The Faster Carrier Pigeon
Email Is a Terrible Support Channel
Chances are, you’ve interacted with a company over email. Chances are, it was a less-than-ideal experience. From the customer side, email is unreliable and slow; I submit an issue into the ether and maybe I’ll get a response. And when I do, I may not realize it because I’m not checking my email every moment of the day (ok for me personally that’s a lie, but I’m not your typical customer).
Basically, email is the exact same untamed medium it was when it was first invented. Yes, the tools have gotten better, but as a support channel, email sucks. It’s marginally better than writing and mailing a physical letter. By offering email support, you cede control to Gmail, Yahoo, et al. and lose out on crafting an ideal support experience to fit your company. Again I ask, would such risks be taken with the primary product? Would you pitch investors on an idea that lacks control over such a critical part of the experience?
Email is hurting your customer support efforts.
- It’s unreliable and leaves too much potential for human error. How many times have you dealt with bounced emails from servers, or sending messages before you’re finished writing them?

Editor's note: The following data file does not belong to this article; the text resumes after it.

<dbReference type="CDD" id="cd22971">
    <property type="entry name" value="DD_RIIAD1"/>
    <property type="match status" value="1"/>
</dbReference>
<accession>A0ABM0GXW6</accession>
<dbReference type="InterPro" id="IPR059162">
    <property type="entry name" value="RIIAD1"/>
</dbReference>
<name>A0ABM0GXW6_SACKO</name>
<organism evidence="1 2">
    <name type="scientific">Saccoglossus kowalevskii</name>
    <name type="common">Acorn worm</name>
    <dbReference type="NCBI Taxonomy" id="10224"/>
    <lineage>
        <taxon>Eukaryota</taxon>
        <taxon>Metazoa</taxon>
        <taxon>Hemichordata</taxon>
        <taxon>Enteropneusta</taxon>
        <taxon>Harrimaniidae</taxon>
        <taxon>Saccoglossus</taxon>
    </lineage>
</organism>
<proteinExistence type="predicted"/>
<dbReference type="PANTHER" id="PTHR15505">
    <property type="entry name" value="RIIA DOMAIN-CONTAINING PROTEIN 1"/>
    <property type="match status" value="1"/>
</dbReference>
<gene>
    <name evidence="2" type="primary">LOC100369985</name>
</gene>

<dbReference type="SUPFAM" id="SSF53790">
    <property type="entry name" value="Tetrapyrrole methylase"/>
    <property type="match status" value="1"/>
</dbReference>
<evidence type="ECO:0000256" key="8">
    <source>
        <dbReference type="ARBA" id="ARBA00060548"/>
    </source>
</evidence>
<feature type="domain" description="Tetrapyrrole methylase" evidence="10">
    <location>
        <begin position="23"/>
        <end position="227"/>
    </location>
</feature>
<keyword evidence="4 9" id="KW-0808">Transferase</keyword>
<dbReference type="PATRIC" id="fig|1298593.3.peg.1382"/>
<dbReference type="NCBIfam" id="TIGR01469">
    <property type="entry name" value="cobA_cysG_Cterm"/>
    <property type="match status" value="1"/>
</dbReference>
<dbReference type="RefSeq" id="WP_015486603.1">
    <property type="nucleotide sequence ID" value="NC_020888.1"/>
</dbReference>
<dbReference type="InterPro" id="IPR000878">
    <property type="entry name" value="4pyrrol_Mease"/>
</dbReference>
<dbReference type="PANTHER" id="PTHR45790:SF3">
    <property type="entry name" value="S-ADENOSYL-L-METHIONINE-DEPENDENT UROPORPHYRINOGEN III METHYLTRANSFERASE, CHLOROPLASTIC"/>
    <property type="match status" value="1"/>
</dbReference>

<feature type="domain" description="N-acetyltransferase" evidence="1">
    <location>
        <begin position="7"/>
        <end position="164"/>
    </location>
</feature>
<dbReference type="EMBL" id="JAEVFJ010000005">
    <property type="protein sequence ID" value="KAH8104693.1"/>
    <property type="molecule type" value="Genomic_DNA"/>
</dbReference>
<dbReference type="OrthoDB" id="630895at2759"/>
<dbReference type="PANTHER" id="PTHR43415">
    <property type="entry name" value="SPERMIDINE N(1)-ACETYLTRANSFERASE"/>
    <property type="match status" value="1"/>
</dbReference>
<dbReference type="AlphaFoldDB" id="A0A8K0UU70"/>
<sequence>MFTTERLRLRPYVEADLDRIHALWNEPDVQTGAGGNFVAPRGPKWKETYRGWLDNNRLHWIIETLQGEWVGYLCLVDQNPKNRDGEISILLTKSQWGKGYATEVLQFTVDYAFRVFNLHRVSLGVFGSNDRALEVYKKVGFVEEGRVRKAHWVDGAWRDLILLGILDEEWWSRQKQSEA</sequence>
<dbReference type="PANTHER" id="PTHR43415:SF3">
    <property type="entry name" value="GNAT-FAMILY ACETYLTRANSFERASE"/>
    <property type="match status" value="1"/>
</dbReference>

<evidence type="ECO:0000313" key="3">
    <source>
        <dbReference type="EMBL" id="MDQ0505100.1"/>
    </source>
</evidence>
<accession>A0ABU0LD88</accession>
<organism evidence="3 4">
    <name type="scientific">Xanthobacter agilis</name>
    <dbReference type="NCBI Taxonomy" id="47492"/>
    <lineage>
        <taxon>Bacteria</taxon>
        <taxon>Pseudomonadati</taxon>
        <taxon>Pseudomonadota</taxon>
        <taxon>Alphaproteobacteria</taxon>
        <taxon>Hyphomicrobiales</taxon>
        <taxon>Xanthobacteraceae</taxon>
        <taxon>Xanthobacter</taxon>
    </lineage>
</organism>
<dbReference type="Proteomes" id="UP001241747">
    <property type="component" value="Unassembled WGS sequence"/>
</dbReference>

- For support agents, email provides no context or information beyond what the customer provides. This is inviting an email back and forth, prolonging the time it takes to resolve the issue.
- You’re competing with every other message in their inbox, and are at the whim of the formatting of Apple Mail or Outlook or whatever the mailbox app of the week is.
- Email might not even be instantaneous. Between issues with CRM integrations and outbound mail servers, users may not even have push email enabled. It might be days or weeks before someone receives your response and replies. And that’s assuming the message isn’t stuck in a spam filter,
- Email makes it too easy for customers to create duplicate issues, wasting your time, and delaying the resolution of their issue.
“But Steven, we surveyed our customers and 60% of them prefer email support.” The story of Henry Ford’s quip about asking his customers what they want comes to mind. Your customers don’t want email support; they want convenient messaging. Email just happens to be dominant. It doesn’t have to be that way.
I work for Helpshift for a reason. Helpshift is the next step in the evolution of customer support. With apps becoming a critical product for many businesses, support for these apps and companies must exist in the app so that support teams everywhere can craft and control their support experience as best as possible. Support at your least favorite company doesn’t suffer because they don’t care; it suffers because they’ve been using the same tools for the last 15 years.
Don’t spend time and resources on a faster carrier pigeon. Check out Helpshift to understand how much better your support experience could be.